“What is smile design? How can it help me?”
In a previous post “Smile Design (Part 1)”, I presented the concept of “Smile Design”, and in the last post “Smile Design (Part 2)” I illustrated a few examples of some of the principles I always evaluate in assessing a smile and considering enhancements that can be made.
“Necessity: the Mother of Invention”
Studying cosmetic dental principles over two decades ago was somewhat frustrating. I found that most lectures, articles, and presentations described recognition and diagnosis (similar to “Smile Design (Part 2)”—not design. Knowing a list of principles is one thing. Developing a plan that keeps them all simultaneously balanced in harmony is quite another.
In 1995, I developed a planning technique to solve this problem. By drawing on superimposed pieces of tracing paper, the existing dental appearance could be compared to an ideal arrangement to determine not only what alterations are required but also what procedures would be needed to create it. Just as an architect’s blueprint design is crucial to envision and then create a building, the Smile Design drawing technique is indispensable to plan and then create an exquisite smile.
Let me show you how it works…
A Blueprint for Success
A series of initial photographs are captured to show the current arrangement and appearance of the smile. (See the top image to the right.)
The existing tooth contours are outlined on the one piece of tracing paper. (See the light gray lines in the middle image to the right.) A second overlying piece of tracing paper is used to create a framework that would establish Smile Design principles proportionally appropriate for that particular patient. (See the green, orange, and purple guidelines in the middle image as well.) A final piece of tracing paper on top is used to design a proposed smile enhancement. (See the dark gray lines in the middle design image to the right.)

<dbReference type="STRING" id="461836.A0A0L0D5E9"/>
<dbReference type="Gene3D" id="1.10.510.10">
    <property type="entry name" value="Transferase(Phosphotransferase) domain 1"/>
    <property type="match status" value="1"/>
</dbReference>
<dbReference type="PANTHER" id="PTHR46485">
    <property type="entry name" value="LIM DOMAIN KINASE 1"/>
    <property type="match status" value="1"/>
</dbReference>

Here are the two keys: First, by creating a smile blueprint that “fits” the underlying precision framework, the final result will follow all the necessary principles to create a truly beautiful smile. Second, by comparing the starting contour (light gray) with the desired result (dark gray), a dentist can recommend the best procedures to predictably achieve the results. (See the actual final treatment cosmetic dentistry results for this patient’s smile makeover in the bottom photograph to the right.)
It has been a privilege and honor to teach dentists all across America how to perform this technique for the last 17 years.
To see additional smile design results achieved on actual patients at Snow Dental Care, be sure to check out the beautiful smiles in our Smile Showcase .
Copyright © 2013 Stephen R. Snow, DDS